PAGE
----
Tuesday, July 31, 2007

Pulled Over

I’ve just made it through the worst of the potholes on Prince Charles Drive in first gear. I shift into second, up a small hill, into third gear as the last of the potholes passes underneath the car’s carriage, and I’m about to really open the old Escudo up in anticipation of the good, long stretch of pothole-free pavement all the way to the bottom of the hill and the turn onto Kololo Hill Road. But then there are three police trucks on the crest of the hill and one of the policemen standing on the side of the road is waving for me to pull over.

It’s my first stop by a policeman! (J has been pulled over four times—more on that in a future post.) Will he ask for a bribe? I’m tingly with anticipation.

“Hi,” I say.
“Fine, thanks,” he says.
I have yet to figure out a response to this so I just sit there.
“Routine check,” he says.
“Okay,” I say.
Again, I sit there. It’s unclear what is expected of me. In the past this has simply meant they look in all our windows.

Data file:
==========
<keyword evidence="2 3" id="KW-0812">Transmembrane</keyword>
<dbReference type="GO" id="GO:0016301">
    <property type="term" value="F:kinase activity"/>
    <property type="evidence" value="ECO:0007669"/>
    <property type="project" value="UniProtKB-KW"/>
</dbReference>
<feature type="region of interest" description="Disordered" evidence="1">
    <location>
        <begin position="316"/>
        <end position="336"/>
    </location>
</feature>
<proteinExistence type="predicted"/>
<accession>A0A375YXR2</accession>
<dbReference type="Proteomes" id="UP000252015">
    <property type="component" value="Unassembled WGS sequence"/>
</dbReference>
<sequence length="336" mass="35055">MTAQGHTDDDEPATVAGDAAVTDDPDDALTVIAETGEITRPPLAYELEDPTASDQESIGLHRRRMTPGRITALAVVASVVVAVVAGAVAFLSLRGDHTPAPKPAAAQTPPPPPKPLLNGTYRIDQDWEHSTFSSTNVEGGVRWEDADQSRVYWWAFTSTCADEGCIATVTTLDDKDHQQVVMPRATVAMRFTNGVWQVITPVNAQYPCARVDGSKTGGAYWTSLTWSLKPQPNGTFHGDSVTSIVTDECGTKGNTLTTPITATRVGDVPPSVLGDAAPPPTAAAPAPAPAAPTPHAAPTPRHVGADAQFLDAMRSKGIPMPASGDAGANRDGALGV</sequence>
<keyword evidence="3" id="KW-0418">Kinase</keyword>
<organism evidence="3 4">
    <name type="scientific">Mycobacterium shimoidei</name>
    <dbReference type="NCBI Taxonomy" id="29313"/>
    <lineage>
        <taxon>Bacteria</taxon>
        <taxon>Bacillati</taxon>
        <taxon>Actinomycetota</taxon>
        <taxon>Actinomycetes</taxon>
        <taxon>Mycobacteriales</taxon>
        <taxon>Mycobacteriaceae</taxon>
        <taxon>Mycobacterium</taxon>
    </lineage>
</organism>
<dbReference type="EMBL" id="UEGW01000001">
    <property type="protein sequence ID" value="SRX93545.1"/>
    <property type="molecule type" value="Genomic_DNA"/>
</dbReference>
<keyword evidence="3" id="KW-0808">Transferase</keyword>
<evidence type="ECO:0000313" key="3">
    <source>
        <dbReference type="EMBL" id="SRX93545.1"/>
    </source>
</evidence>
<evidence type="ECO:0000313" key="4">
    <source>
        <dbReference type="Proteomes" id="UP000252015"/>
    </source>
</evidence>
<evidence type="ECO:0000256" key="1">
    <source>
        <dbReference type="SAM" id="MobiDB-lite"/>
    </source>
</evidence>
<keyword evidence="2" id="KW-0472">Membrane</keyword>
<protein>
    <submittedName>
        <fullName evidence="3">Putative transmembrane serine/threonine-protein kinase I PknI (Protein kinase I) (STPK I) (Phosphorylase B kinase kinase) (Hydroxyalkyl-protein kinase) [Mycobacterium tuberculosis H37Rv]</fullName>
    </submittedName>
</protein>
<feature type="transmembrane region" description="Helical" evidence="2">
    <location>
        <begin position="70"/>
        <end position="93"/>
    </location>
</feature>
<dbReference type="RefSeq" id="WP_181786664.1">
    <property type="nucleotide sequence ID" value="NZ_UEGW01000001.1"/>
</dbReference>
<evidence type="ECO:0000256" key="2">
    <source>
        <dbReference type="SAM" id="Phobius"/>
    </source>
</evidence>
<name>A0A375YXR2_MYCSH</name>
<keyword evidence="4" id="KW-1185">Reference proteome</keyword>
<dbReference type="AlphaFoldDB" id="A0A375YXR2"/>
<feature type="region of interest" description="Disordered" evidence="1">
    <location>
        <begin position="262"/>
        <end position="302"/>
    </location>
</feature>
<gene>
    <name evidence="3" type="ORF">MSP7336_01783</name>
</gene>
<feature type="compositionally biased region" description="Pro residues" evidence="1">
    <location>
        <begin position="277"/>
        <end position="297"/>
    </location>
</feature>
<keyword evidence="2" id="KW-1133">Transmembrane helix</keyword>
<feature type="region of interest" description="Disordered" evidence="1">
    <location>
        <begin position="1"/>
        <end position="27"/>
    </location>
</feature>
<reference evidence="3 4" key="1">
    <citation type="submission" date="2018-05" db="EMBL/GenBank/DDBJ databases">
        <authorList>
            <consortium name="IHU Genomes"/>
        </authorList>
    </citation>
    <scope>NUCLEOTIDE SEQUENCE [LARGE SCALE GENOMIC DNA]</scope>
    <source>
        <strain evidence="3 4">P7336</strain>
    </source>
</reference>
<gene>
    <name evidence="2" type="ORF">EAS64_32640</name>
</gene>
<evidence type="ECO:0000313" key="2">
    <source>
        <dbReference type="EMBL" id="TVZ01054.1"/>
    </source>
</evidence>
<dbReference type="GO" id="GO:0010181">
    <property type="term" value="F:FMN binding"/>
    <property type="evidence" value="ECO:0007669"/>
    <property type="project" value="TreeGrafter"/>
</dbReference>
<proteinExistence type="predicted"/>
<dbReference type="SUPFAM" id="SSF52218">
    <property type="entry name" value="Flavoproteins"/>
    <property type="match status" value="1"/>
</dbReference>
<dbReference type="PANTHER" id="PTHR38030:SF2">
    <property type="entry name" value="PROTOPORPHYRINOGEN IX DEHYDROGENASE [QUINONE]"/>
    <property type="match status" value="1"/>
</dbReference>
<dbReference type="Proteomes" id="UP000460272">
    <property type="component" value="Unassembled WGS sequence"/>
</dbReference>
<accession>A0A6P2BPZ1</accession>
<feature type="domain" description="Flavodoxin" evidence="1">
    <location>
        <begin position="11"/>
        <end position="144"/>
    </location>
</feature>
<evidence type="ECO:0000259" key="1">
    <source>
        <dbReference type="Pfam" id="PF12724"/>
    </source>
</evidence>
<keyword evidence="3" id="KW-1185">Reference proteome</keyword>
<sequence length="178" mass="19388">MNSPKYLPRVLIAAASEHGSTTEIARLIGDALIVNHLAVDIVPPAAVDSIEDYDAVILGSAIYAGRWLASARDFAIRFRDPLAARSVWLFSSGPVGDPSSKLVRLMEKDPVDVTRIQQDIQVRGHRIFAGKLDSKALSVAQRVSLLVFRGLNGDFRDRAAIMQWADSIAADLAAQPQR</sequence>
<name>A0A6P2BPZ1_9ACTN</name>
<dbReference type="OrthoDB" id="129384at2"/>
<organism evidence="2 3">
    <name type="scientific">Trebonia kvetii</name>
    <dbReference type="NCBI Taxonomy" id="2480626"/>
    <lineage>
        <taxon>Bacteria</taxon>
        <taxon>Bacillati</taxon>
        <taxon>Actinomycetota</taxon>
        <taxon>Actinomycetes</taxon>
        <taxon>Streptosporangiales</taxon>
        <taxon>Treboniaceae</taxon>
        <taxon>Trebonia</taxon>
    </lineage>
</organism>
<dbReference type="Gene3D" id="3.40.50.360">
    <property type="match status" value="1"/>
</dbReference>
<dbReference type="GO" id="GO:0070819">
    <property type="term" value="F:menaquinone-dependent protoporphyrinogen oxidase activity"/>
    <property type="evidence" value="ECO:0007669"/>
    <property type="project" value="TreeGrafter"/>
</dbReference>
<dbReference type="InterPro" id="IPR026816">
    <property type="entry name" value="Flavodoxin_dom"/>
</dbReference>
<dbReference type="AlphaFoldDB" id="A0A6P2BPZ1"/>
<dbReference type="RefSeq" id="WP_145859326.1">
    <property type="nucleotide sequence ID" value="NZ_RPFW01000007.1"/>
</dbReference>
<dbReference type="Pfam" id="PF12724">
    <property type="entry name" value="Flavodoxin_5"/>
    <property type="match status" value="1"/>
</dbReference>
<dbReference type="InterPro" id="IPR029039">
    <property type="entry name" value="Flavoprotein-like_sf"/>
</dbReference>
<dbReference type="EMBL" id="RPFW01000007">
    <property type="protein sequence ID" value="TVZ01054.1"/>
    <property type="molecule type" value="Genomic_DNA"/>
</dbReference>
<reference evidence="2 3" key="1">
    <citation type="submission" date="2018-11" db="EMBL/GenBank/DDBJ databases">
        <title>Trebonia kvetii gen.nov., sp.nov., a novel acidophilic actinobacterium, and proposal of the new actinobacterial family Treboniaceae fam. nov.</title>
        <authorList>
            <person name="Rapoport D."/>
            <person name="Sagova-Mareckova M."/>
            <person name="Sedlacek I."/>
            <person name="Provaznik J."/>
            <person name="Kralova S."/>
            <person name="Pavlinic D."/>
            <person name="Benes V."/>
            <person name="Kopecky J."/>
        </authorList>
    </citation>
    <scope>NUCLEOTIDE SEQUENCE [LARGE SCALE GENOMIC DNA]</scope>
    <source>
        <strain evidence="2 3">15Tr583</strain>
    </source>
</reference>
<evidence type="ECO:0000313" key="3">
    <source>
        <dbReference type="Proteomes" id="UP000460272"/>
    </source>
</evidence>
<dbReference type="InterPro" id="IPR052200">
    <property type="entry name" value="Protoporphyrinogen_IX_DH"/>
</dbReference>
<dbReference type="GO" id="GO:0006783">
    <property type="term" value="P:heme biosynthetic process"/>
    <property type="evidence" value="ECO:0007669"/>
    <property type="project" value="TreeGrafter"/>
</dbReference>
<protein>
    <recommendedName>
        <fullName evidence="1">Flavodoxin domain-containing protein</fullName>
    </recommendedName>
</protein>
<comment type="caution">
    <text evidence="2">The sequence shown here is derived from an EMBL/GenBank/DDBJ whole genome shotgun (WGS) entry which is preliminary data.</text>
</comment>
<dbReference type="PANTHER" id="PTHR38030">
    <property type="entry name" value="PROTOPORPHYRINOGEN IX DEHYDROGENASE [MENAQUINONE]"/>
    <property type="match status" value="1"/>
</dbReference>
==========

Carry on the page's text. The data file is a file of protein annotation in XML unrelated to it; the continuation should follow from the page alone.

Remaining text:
“May I see a photocopy of your driver’s license?” he says.

No one carries the original. It would just get stolen.

He studies my international driver’s license and looks unconvinced of its validity. My game plan is to be cheerful so I continue to smile.

“Safe journey,” he says and hands back the photocopy.
“Thanks,” I say and am almost disappointed that he has not asked for a bribe. Not that I would have given him one, but I am slightly offended that he didn’t even ask. However, unlike some of the other experiences, this appears to be a legitimate operation. The vehicles are all clearly marked as police vehicles. The officer wears a uniform with a name tag. There is not a rifle in sight.

Before I finish replacing my license in its envelope, the officer says, “Wait! Not yet,” and looks in the way back where I have three jugs of water I have not yet carried into the house from an earlier excursion to the grocery store. Can these be considered dangerous? Is he going to take my water into custody?

But no, he says, “Safe journey,” again and sends me on my way. I barely get the car into fourth before it's time to go back up the hill.

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